From https://stackoverflow.com/q/29551438/4014959
Written by PM 2Ring 2015.04.09
'''

from timeit import Timer
import dis

def and_chk(a, b):
return not (a and b)

def and_chk_if(a, b):
if not (a and b):
return True
else:
return False

def not_or_chk(a, b):
return not a or not b

def not_or_chk_if(a, b):
if not a or not b:
return True
else:
return False

#All the functions
funcs = (
and_chk,
and_chk_if,
not_or_chk,
not_or_chk_if,
)

#Argument tuples to test the functions with
bools = (0, 1)
bool_tups = [(u, v) for u in bools for v in bools]

def show_dis():
''' Show the disassembly for each function '''
print 'Disassembly'
for func in funcs:
fname = func.func_name
print '\n%s' % fname
dis.dis(func)
print

def verify():
''' Verify that the functions actually perform as intended '''
print 'Verifying...'
for func in funcs:
fname = func.func_name
print '\n%s' % fname
for args in bool_tups:
print args, func(*args)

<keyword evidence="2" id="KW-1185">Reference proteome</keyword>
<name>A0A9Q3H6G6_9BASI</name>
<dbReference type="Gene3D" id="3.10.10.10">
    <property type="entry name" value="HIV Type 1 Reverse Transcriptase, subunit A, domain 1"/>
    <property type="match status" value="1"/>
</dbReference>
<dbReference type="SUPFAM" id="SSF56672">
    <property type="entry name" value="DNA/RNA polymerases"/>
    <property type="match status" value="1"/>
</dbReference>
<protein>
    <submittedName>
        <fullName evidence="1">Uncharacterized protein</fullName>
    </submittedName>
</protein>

print

def time_test(loops, reps):
''' Print timing stats for all the functions '''
print 'Timing tests\nLoops = %d, Repetitions = %d' % (loops, reps)

for func in funcs:
fname = func.func_name
print '\n%s' % fname
setup = 'from __main__ import %s' % fname
for args in bool_tups:
t = Timer('%s%s' % (fname, args), setup)
r = t.repeat(reps, loops)
r.sort()
print args, r

show_dis()
verify()
time_test(loops=520000, reps=3)
``````

output

``````Disassembly

and_chk
3 JUMP_IF_FALSE            4 (to 10)
6 POP_TOP
>>   10 UNARY_NOT
11 RETURN_VALUE

and_chk_if
3 JUMP_IF_FALSE            4 (to 10)
6 POP_TOP
>>   10 JUMP_IF_TRUE             5 (to 18)
13 POP_TOP

17 RETURN_VALUE
>>   18 POP_TOP

22 RETURN_VALUE
26 RETURN_VALUE

not_or_chk
3 UNARY_NOT
4 JUMP_IF_TRUE             5 (to 12)
7 POP_TOP
11 UNARY_NOT
>>   12 RETURN_VALUE

not_or_chk_if
3 UNARY_NOT
4 JUMP_IF_TRUE             8 (to 15)
7 POP_TOP
11 UNARY_NOT
12 JUMP_IF_FALSE            5 (to 20)
>>   15 POP_TOP

19 RETURN_VALUE
>>   20 POP_TOP

24 RETURN_VALUE
28 RETURN_VALUE

Verifying...

and_chk
(0, 0) True
(0, 1) True
(1, 0) True
(1, 1) False

and_chk_if
(0, 0) True
(0, 1) True
(1, 0) True
(1, 1) False

not_or_chk
(0, 0) True
(0, 1) True
(1, 0) True
(1, 1) False

not_or_chk_if
(0, 0) True
(0, 1) True
(1, 0) True
(1, 1) False

Timing tests
Loops = 520000, Repetitions = 3

and_chk
(0, 0) [0.36773014068603516, 0.37793493270874023, 0.38387489318847656]
(0, 1) [0.36292791366577148, 0.37119913101196289, 0.37146902084350586]